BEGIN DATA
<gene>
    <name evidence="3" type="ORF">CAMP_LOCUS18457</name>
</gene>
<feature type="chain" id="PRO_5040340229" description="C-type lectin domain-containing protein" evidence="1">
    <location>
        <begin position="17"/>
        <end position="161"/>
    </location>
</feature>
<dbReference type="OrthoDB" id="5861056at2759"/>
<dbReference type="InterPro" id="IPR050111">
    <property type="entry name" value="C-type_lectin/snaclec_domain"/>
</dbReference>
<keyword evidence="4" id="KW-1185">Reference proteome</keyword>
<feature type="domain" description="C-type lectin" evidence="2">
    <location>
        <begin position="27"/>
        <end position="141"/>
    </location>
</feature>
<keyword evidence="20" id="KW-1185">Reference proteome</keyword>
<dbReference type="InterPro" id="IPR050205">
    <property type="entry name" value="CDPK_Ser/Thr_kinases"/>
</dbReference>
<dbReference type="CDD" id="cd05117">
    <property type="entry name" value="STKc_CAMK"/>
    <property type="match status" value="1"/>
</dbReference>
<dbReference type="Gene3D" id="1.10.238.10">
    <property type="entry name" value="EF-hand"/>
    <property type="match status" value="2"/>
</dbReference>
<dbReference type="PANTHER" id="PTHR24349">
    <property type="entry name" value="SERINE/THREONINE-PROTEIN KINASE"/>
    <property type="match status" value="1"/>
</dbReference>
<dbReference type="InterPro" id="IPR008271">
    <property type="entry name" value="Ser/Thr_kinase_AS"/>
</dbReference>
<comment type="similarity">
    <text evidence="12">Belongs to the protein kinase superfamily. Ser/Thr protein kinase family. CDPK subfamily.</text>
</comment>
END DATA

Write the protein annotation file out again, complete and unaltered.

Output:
<gene>
    <name evidence="3" type="ORF">CAMP_LOCUS18457</name>
</gene>
<feature type="chain" id="PRO_5040340229" description="C-type lectin domain-containing protein" evidence="1">
    <location>
        <begin position="17"/>
        <end position="161"/>
    </location>
</feature>
<dbReference type="OrthoDB" id="5861056at2759"/>
<dbReference type="InterPro" id="IPR050111">
    <property type="entry name" value="C-type_lectin/snaclec_domain"/>
</dbReference>
<keyword evidence="4" id="KW-1185">Reference proteome</keyword>
<feature type="domain" description="C-type lectin" evidence="2">
    <location>
        <begin position="27"/>
        <end position="141"/>
    </location>
</feature>
<keyword evidence="20" id="KW-1185">Reference proteome</keyword>
<dbReference type="InterPro" id="IPR050205">
    <property type="entry name" value="CDPK_Ser/Thr_kinases"/>
</dbReference>
<dbReference type="CDD" id="cd05117">
    <property type="entry name" value="STKc_CAMK"/>
    <property type="match status" value="1"/>
</dbReference>
<dbReference type="Gene3D" id="1.10.238.10">
    <property type="entry name" value="EF-hand"/>
    <property type="match status" value="2"/>
</dbReference>
<dbReference type="PANTHER" id="PTHR24349">
    <property type="entry name" value="SERINE/THREONINE-PROTEIN KINASE"/>
    <property type="match status" value="1"/>
</dbReference>
<dbReference type="InterPro" id="IPR008271">
    <property type="entry name" value="Ser/Thr_kinase_AS"/>
</dbReference>
<comment type="similarity">
    <text evidence="12">Belongs to the protein kinase superfamily. Ser/Thr protein kinase family. CDPK subfamily.</text>
</comment>